Is plastic surgery safe?
By Jim Scott
Two British women have died after receiving one of the "most dangerous" cosmetic surgical procedures available. Recipients of the "Brazilian butt lift" surgery allow surgeons to extract fat from other parts of the body and then inject it into their buttocks. The procedure is done with the intentions that certain body parts will appear bigger than they did before, iNews reports.
But as two Britons this year have already died from the surgery and controversy mounts over the risks cosmetic enhancements involve, is plastic surgery safe?
Its origins can be traced back to the late 1500's and its unnatural compounds even more recently, the early 1900's. But as society continues to experiment with new ways to permanently alter their looks it would seem some people want to discourage it, as reality TV stars warn against it, Heart reports.
UK Statistics in 2017 revealed 28,315 men and women had plastic surgery alone. According to the British Association of Aesthetic Plastic Surgeons, the top surgical procedures were breast enhancement, breast reduction and stomach reduction.
However, for some people the associated perils of such procedures, which include severe blood loss and medical complications mid-surgery, are still worth quite the risk. One woman near Hull said her breast enhancement was "like having your hair and nails done".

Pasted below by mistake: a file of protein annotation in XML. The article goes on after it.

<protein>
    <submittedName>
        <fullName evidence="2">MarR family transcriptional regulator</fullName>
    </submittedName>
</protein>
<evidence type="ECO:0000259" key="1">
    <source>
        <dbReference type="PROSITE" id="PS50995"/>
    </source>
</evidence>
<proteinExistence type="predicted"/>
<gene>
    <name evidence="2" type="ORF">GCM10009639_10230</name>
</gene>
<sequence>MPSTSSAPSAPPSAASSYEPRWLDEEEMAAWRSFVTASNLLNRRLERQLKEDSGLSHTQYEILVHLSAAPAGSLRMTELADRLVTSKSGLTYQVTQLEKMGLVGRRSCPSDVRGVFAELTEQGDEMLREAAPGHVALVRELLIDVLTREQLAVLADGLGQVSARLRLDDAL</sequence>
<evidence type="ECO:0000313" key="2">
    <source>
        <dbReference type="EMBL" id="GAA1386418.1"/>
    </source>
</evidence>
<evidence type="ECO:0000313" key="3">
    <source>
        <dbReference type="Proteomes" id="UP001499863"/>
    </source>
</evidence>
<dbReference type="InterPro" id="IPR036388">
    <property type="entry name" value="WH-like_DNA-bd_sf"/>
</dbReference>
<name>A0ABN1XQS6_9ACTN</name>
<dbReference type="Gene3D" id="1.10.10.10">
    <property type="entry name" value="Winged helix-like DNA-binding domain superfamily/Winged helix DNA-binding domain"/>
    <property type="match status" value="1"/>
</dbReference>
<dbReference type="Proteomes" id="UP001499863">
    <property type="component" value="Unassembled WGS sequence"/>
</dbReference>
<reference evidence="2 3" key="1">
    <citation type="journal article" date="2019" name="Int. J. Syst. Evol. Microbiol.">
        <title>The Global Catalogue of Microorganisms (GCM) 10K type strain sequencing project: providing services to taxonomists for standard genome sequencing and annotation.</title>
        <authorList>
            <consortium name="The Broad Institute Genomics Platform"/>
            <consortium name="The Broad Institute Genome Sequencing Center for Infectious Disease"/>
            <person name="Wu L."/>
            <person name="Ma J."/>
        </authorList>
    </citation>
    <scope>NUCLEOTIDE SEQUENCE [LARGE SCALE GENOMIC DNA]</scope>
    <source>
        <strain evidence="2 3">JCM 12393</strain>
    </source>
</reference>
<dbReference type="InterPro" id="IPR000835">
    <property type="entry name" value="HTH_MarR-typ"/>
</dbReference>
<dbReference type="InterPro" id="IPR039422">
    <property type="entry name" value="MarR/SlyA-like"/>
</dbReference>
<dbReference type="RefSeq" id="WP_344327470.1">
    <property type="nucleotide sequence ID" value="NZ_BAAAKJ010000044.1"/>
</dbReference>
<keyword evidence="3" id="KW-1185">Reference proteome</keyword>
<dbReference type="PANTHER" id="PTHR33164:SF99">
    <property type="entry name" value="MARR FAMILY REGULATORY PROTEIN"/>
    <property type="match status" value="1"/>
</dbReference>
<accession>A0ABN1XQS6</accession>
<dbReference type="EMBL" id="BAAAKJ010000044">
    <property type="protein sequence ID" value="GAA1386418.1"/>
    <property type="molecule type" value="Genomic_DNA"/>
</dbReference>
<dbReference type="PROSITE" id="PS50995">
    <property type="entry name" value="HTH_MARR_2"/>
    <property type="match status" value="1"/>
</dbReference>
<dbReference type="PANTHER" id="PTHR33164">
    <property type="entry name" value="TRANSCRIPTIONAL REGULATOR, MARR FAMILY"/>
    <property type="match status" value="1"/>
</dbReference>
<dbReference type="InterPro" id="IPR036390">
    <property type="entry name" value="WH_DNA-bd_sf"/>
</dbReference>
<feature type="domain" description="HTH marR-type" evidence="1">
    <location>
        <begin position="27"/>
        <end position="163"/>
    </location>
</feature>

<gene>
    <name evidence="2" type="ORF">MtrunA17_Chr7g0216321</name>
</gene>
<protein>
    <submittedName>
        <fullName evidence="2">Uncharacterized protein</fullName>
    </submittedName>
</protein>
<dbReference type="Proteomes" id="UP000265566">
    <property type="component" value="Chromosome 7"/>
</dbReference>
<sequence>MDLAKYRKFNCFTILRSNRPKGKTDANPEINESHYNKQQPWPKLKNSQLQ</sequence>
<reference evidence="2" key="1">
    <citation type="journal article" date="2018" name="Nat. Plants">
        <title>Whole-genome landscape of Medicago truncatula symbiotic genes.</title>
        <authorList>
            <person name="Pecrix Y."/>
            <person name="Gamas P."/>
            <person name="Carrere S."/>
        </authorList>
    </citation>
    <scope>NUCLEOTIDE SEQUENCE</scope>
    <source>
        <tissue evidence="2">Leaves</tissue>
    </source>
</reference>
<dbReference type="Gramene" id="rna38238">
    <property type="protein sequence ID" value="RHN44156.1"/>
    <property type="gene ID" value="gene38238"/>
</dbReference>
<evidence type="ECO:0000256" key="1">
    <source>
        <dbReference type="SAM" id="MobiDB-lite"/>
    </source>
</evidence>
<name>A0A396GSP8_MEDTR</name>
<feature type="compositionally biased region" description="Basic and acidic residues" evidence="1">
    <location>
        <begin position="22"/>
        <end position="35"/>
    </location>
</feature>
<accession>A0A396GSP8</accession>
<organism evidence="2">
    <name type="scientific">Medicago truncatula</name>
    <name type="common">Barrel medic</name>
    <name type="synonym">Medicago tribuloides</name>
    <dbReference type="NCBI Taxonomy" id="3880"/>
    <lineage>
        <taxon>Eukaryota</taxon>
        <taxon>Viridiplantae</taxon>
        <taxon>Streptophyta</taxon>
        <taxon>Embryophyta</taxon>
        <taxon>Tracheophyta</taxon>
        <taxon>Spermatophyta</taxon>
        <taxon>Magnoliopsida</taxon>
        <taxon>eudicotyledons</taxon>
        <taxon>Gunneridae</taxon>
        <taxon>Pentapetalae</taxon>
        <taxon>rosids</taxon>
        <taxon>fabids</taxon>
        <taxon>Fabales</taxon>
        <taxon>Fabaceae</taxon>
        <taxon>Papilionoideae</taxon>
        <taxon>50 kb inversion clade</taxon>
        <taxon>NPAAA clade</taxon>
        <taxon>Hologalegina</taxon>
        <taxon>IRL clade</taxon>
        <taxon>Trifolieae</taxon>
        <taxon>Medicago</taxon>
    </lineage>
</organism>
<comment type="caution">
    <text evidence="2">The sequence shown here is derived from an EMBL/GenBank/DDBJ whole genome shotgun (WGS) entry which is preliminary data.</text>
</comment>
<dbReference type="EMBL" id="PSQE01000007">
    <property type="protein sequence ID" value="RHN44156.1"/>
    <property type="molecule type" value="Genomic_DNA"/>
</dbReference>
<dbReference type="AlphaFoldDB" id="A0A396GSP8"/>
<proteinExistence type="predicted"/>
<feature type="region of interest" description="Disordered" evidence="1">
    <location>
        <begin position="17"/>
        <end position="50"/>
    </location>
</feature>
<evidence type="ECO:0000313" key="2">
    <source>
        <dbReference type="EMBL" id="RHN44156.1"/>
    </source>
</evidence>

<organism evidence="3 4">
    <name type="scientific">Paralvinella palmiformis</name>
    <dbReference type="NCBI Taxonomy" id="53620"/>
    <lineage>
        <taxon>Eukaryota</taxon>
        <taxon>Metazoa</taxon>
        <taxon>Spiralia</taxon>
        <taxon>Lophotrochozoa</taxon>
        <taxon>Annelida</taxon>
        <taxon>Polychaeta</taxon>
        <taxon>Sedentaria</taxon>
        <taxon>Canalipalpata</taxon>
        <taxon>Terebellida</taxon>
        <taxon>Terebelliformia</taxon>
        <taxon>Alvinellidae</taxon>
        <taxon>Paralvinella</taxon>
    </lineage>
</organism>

Scientists have previously warned of the risks of plastic surgery procedures and its links to cancer. Previously placed at fewer than one in 100,000 people with breast-implants could develop cancer, scientists reaffirmed that the true figure could be one in 3,000.
The death of Leah Cambridge from Leeds in August 2018. And Thursday's death of a women also from "butt lift" surgery has prompted the British Association of Aesthetic Plastic Surgeons to tell surgeons to stop performing the procedure, The Sun reports.
Meanwhile the majority of plastic surgery procedures have "proven to be exceedingly safe" according to WMHS Plastic Surgery in the US which say no medical procedures are "without risks" and that patients should disclose complete medical history along with past and present health conditions.
Recently, UK chain Superdrug was recently criticised for the launch of a "Skin Renew" service in a London store where members of the public could have Botox administered into various parts of their body, the Metro reports. The company also planned to roll out "in-house" surgery-style appointments across the stores in the UK. But cosmetic practitioners condemned the practice and said making Botox and fillers available in this way made the risks seem "less real".
Officially, NHS advice on plastic surgery states that the risks of plastic surgery and confirm that risks are dependent on three factors, the size of the area affected, the overall health of the person having the procedure and the surgeon's level of experience.
But as The Guardian explains, one former NHS surgeon who used to operate in theatre, now working as a cosmetic surgeon, said plastic surgery had a "stigma" associated with it despite its ability to help those with medical deformities.